All 12 jurors agreed to convict Kenneth Eugene Smith in the 1988 murder of a pastor’s wife in Alabama, but when it came time to recommend a sentence, 11 of them voted to spare him and instead send him to prison for life.
But the judge overruled the jury and sentenced Mr. Smith to death, a practice that Alabama banned in 2017 and that is no longer allowed anywhere in the United States. That ban did not apply to prior cases, however, and Mr. Smith, 57, was set to be executed on Thursday evening at a prison in southwest Alabama.
Some two hours after the execution had been set to proceed, though, the 11th Circuit Court of Appeals granted a stay, throwing the execution into doubt. It was still possible that the Supreme Court, which a day earlier rejected a request by Mr. Smith’s lawyers to intervene, could allow the execution to proceed, though the state’s death warrant was to expire at midnight.
The appeals court’s order halting the execution was based on a claim unrelated to the jury’s vote on the sentence, part of a series of legal issues Mr. Smith’s lawyers were raising in a last-minute effort to save his life.
Mr. Smith was convicted in 1996 of murdering Elizabeth Dorlene Sennett, the pastor’s wife, after her husband arranged to pay Mr. Smith and another man $1,000 each to kill her. The husband killed himself a week after the murder, and the other hired hit man was executed in 2010.
At his sentencing proceeding, Mr. Smith’s lawyers noted that he was 22 years old at the time of the crime and had been “neglected and deprived” in his childhood. Other mitigating factors included that Mr. Smith was remorseful, had no significant criminal history and had conducted himself well in jail. Eleven jurors voted for a life sentence with no parole.
But the judge in the case, N. Pride Tompkins, said that the aggravating factors in the case outweighed those issues: Mr. Smith had been paid for the crime, and he had ample opportunity to back out of the murder-for-hire plan but went along with it anyway. Jurors, he said, had heard an “emotional appeal” from Mr. Smith’s mother. Overruling the jury, he imposed the death sentence.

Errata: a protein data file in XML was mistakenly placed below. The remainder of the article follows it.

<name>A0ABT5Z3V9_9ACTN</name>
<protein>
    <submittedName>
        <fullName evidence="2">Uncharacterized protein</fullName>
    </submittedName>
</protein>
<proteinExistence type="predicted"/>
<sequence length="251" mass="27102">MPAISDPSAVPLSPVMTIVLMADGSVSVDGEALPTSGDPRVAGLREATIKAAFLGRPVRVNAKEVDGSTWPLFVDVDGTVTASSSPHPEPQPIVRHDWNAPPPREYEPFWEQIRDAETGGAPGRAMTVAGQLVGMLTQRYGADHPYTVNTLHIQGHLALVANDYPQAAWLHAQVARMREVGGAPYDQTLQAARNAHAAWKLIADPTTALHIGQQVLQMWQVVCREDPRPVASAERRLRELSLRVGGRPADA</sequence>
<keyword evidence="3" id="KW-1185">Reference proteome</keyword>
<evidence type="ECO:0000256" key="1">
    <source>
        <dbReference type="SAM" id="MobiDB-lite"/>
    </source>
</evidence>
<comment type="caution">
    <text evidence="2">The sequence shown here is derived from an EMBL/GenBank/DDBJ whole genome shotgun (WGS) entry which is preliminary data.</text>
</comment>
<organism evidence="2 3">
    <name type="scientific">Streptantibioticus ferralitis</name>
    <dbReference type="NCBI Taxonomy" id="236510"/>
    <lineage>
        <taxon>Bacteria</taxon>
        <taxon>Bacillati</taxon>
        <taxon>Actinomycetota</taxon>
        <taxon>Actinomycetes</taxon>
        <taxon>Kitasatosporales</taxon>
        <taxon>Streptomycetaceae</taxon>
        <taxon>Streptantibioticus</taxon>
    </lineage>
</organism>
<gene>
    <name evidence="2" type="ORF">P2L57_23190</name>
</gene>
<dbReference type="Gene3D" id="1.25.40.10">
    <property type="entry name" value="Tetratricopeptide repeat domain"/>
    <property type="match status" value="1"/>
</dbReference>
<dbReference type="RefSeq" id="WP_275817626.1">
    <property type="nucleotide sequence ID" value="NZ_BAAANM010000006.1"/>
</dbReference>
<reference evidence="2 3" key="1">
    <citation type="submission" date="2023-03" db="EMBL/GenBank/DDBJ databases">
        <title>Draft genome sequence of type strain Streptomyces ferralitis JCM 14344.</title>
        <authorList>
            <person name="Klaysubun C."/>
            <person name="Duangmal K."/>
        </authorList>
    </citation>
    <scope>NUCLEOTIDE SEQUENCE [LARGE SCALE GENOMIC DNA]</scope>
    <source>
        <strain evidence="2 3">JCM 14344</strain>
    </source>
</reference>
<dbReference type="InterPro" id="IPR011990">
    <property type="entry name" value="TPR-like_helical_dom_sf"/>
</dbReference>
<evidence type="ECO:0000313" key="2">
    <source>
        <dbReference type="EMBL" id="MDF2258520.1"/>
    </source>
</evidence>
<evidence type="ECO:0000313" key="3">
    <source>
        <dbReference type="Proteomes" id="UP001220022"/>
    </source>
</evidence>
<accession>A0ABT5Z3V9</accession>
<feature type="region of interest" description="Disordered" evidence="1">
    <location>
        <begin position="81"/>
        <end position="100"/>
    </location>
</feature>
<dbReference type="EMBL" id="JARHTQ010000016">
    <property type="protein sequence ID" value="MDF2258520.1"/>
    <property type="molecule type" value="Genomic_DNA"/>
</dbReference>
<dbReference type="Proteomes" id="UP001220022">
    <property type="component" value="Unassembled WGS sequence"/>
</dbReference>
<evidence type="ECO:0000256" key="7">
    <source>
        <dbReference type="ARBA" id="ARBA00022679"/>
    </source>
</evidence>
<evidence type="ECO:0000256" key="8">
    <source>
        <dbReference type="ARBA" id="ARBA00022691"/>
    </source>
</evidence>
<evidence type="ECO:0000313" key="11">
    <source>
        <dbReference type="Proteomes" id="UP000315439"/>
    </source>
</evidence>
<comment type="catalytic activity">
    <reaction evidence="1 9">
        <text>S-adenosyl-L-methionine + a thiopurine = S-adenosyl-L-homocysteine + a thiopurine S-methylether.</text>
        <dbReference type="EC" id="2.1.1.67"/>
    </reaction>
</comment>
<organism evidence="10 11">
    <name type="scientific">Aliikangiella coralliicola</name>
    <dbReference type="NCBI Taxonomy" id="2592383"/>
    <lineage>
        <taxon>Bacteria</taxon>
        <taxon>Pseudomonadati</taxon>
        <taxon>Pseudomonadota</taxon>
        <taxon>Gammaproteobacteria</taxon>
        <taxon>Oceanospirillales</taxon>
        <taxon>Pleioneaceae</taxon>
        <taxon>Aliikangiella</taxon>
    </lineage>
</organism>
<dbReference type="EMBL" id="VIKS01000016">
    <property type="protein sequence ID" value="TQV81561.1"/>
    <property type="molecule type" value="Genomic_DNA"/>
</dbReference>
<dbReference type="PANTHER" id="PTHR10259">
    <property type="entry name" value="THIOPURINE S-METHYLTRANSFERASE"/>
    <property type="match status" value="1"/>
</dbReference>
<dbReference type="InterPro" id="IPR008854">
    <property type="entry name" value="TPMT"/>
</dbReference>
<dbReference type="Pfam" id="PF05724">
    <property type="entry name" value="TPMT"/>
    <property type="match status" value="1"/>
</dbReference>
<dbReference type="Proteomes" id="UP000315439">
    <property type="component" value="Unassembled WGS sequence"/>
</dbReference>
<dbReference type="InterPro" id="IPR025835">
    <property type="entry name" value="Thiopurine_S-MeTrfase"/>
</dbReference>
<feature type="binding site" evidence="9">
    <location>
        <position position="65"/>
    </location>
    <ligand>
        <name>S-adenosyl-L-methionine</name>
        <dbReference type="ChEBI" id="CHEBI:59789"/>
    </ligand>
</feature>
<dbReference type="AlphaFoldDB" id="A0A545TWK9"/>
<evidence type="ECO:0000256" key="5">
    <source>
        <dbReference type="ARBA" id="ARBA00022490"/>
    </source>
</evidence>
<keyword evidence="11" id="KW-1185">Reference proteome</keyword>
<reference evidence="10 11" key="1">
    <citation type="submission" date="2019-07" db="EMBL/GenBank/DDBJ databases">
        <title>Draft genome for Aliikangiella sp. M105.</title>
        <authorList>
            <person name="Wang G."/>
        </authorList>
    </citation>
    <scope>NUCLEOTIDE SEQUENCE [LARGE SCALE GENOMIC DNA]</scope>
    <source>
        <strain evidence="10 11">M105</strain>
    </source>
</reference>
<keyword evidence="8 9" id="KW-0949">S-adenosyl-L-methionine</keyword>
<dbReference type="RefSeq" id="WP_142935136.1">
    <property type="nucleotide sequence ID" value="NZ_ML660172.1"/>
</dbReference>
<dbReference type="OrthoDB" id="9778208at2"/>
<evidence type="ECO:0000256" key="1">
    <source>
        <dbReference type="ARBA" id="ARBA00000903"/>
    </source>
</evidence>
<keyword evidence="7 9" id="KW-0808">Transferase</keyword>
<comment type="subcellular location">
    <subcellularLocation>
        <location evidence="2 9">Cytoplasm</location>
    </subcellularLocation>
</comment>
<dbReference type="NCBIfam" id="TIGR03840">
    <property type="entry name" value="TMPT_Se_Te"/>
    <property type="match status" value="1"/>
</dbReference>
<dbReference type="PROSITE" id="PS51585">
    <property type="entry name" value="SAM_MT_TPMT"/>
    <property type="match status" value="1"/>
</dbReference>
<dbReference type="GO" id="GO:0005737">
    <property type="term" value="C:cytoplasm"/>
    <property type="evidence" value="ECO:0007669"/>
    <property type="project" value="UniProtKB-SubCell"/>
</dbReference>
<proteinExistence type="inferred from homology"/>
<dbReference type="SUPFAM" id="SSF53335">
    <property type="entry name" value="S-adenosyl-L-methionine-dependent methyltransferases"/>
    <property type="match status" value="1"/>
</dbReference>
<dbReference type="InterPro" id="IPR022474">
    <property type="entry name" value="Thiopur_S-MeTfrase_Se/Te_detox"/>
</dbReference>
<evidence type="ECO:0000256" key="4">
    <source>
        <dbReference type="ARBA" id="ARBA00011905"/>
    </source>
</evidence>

Alabama is one of four states — in addition to Delaware, Florida and Indiana — that ever allowed judges to overrule jurors who recommended against a death sentence, according to the Death Penalty Information Center. All of those states have since outlawed the practice or had it declared illegal by courts.
Mr. Smith’s lawyers argued to the U.S. Supreme Court that carrying out a death sentence despite a jury recommending life in prison constituted cruel and unusual punishment.
Lawyers for Alabama contended, in part, that lower courts had properly dismissed his appeals, noting that the law at the time allowed the judge to overrule the jury’s recommendation.
The Supreme Court did not give any reasons for its decision not to halt the execution. On Thursday, Mr. Smith’s lawyers pursued a series of last-minute appeals.
In one of those appeals, his lawyers said that the execution should be temporarily halted while they argued that Alabama’s recent problems administering lethal injections showed that Mr. Smith could be subjected to an illegally “cruel” death. An appellate court agreed the execution should be halted until a court could consider those claims more fully.
In July, prison officials struggled for hours to find a suitable vein in order to execute Joe Nathan James, and a private autopsy suggested that one of his arms had been cut during the process, according to court records. The problem was first reported in The Atlantic.
Prison officials ultimately killed Mr. James by lethal injection, but months later, there was a similar problem finding a suitable vein in another man, Alan Eugene Miller, leading officials to call off the execution shortly before midnight, when the death warrant was to expire. It has not yet been rescheduled.
Mr. Smith’s scheduled execution was to be the fourth this week across the country. Two men were executed on Wednesday, in Arizona and Texas, and a third was executed in Oklahoma on Thursday morning.